Software-defined wide area networking (SD-WAN) is the most popular virtualization offering at Verizon. Victoria Lonker, director of network product management and innovation with Verizon, referred to SD-WAN as the “low-hanging fruit.” Now, the service provider is making plans to add more virtualized services, including session border controllers as-a-service and virtual probes.
“Right now SD-WAN is limited to the enterprise side,” said Shawn Hakl, VP of product and new business for Verizon, in a call with reporters this morning. But he said Verizon may also use SD-WAN within its own network to “flex resources in the core.”
Lonker added that SD-WAN is a popular virtual offering, and that “it’s mature.” Security via its new software-defined perimeter offering is also doing well. In addition to virtual session border controllers and virtual probes on the roadmap, she said, “you might see some things on the blockchain front.”
Verizon Opens Up
AT&T has been pretty transparent about what it’s doing to virtualize its networks, and now Verizon seems to be following suit.
Asked if Verizon’s SDN/NFV Reference Architecture is parallel to AT&T’s ECOMP, Fred Oliveira, a fellow in network technology planning with Verizon, said the two are somewhat equivalent. But Verizon’s document “is a little more from the architectural perspective, not so much a service definition and deployment model.”
As far as what Verizon is doing for management and network orchestration (MANO) within its telco cloud, Oliveira said, “We have not yet announced what our solution is. We’re evaluating vendors. We have one in-house we’re evaluating.”
The company is taking its time with MANO because it doesn’t want to simply apply existing management techniques to a virtual environment. “Virtual needs to come from the cloud and data center side,” Hakl said. “We’re slower to jump the gun on a significant decision. We want to make sure we’re deploying on a model that’s [aligned] with the technology.”
Verizon is gaining some MANO knowledge from its SD-WAN offering. Hakl said it’s more about what the end user is experiencing. “We’re looking at the topology of that application, and understanding the API, and mapping from the end user,” he said.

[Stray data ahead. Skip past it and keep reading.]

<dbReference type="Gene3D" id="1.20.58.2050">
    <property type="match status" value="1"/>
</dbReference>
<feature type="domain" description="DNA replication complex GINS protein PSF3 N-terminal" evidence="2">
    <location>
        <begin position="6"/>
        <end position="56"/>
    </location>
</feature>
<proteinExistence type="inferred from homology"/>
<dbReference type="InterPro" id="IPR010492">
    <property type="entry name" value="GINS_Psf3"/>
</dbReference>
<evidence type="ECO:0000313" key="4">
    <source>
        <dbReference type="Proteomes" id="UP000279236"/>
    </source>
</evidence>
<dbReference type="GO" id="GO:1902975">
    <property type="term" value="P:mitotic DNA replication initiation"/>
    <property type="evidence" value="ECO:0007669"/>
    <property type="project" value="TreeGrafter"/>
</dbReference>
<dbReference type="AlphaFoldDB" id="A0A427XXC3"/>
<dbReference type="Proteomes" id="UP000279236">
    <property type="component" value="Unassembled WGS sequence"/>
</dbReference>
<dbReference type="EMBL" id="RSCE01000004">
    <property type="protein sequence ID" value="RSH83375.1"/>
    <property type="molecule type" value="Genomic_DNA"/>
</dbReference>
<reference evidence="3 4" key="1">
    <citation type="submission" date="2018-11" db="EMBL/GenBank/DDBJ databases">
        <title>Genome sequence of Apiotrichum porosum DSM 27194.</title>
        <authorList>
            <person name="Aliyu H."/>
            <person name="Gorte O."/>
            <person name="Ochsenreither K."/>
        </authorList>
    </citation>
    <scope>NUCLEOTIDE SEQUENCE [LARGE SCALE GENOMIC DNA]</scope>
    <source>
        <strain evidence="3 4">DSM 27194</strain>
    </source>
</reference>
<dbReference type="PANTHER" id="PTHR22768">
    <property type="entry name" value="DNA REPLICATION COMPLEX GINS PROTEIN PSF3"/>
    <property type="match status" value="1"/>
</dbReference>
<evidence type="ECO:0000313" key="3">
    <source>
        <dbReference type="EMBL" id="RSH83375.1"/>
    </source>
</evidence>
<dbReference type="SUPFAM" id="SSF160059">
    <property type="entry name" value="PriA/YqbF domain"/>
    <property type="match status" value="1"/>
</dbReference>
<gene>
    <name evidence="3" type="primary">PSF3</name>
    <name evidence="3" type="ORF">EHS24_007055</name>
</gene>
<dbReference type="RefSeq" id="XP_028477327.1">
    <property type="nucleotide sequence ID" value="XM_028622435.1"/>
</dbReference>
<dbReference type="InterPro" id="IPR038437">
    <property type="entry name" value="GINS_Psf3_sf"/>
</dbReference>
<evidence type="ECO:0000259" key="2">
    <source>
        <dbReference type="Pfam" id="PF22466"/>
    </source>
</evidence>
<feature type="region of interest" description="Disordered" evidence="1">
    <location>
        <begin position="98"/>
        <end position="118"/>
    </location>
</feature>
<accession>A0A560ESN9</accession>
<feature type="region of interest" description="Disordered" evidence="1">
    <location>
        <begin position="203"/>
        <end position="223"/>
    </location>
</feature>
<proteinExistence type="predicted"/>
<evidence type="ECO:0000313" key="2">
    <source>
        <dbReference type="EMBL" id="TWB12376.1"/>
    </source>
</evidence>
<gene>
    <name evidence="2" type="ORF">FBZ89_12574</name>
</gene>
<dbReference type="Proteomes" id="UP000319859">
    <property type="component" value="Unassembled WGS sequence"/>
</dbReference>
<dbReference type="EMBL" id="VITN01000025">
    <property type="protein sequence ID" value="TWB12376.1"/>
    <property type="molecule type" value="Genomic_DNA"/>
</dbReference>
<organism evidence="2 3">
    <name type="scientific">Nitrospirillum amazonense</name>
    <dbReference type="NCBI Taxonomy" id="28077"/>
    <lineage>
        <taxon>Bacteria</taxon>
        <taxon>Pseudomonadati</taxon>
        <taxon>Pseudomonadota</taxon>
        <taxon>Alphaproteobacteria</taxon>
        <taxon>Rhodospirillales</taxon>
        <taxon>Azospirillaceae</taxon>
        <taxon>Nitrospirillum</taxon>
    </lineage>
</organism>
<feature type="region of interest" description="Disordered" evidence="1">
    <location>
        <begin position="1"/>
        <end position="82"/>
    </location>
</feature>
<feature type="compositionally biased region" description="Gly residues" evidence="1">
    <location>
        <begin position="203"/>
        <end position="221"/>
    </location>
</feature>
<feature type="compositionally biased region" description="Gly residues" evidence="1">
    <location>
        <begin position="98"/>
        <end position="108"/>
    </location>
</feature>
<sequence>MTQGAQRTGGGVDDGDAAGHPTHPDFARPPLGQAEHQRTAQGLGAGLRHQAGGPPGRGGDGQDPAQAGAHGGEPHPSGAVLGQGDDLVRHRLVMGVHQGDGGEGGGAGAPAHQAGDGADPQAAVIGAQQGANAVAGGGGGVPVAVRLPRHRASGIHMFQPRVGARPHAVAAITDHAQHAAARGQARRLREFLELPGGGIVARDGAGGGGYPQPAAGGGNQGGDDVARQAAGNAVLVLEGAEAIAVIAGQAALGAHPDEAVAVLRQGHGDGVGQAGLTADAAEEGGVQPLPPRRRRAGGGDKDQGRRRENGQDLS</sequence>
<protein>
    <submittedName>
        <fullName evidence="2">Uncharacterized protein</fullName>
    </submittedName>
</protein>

Verizon’s telco cloud — the basis of its virtualization efforts — is built with OpenStack. “We believe that OpenStack is the de facto standard,” said Oliveira. “All the app vendors and management environments are moving toward support for OpenStack.”
The company is sending its engineers to participate in the various SDN and NFV open source groups. In addition, Oliveira said, “We believe in standardization, and there’s a lot to be gained. In certain circumstances, we can’t wait for standard organizations to complete their documentation, so we’ll take some risks and deploy some functionality with preliminary versions. But we plan to update as standards become approved.”
SD-WAN Is an Ice-Breaker
In addition, Lonker said, “I’m finding that customers have experienced virtualization in the data center, and they’re less afraid of it in the network than you might think. NFV is happening as customers do technology refreshes to add services more quickly.”
Verizon predicts that it and its customers will operate in a hybrid world for many years. And Verizon expects to earn ongoing business helping customers manage vCPE and physical CPE in those environments. “They seem to like the as-a-service model, and we can manage their applications to ensure consistent policies across their entire infrastructure,” said Lonker.
The Verizon executives on today’s call said SDN and NFV have sped up product deployment times from up to 500 days in the past to, now, as fast as 65 days. In addition, customers are using these same technologies to increase the speed and agility of their own businesses.
And customers no longer have to design their networks for peak capacity. They can design them for average capacity, taking advantage of network-on-demand functionality.
Verizon is building its telco cloud and moving forward with virtualization across all its networks, both wireline and wireless, in one architecture. “Every business unit participates,” said Hakl. “We’re leveraging the scale across all the business units. It’s much more efficient capital planning and deployment.”